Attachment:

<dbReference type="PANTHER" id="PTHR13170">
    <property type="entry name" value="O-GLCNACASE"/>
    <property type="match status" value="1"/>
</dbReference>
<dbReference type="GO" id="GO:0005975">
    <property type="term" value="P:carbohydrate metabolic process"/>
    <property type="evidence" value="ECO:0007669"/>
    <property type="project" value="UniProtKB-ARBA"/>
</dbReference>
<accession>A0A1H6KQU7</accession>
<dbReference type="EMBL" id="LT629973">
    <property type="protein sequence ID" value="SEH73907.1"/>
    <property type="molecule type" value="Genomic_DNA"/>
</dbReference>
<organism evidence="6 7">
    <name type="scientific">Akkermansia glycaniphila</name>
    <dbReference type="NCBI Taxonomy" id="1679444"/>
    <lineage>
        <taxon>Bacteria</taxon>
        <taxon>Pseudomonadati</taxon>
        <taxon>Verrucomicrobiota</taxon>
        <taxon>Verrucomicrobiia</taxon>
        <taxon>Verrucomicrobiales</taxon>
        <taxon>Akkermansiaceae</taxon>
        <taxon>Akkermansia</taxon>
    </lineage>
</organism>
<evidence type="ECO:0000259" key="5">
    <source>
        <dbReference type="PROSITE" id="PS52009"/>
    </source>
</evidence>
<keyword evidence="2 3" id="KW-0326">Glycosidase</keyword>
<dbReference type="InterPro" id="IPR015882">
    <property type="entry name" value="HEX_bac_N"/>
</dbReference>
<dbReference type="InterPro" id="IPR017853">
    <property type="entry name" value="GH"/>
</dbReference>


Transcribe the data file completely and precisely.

<dbReference type="PANTHER" id="PTHR13170">
    <property type="entry name" value="O-GLCNACASE"/>
    <property type="match status" value="1"/>
</dbReference>
<dbReference type="GO" id="GO:0005975">
    <property type="term" value="P:carbohydrate metabolic process"/>
    <property type="evidence" value="ECO:0007669"/>
    <property type="project" value="UniProtKB-ARBA"/>
</dbReference>
<accession>A0A1H6KQU7</accession>
<dbReference type="EMBL" id="LT629973">
    <property type="protein sequence ID" value="SEH73907.1"/>
    <property type="molecule type" value="Genomic_DNA"/>
</dbReference>
<organism evidence="6 7">
    <name type="scientific">Akkermansia glycaniphila</name>
    <dbReference type="NCBI Taxonomy" id="1679444"/>
    <lineage>
        <taxon>Bacteria</taxon>
        <taxon>Pseudomonadati</taxon>
        <taxon>Verrucomicrobiota</taxon>
        <taxon>Verrucomicrobiia</taxon>
        <taxon>Verrucomicrobiales</taxon>
        <taxon>Akkermansiaceae</taxon>
        <taxon>Akkermansia</taxon>
    </lineage>
</organism>
<evidence type="ECO:0000259" key="5">
    <source>
        <dbReference type="PROSITE" id="PS52009"/>
    </source>
</evidence>
<keyword evidence="2 3" id="KW-0326">Glycosidase</keyword>
<dbReference type="InterPro" id="IPR015882">
    <property type="entry name" value="HEX_bac_N"/>
</dbReference>
<dbReference type="InterPro" id="IPR017853">
    <property type="entry name" value="GH"/>
</dbReference>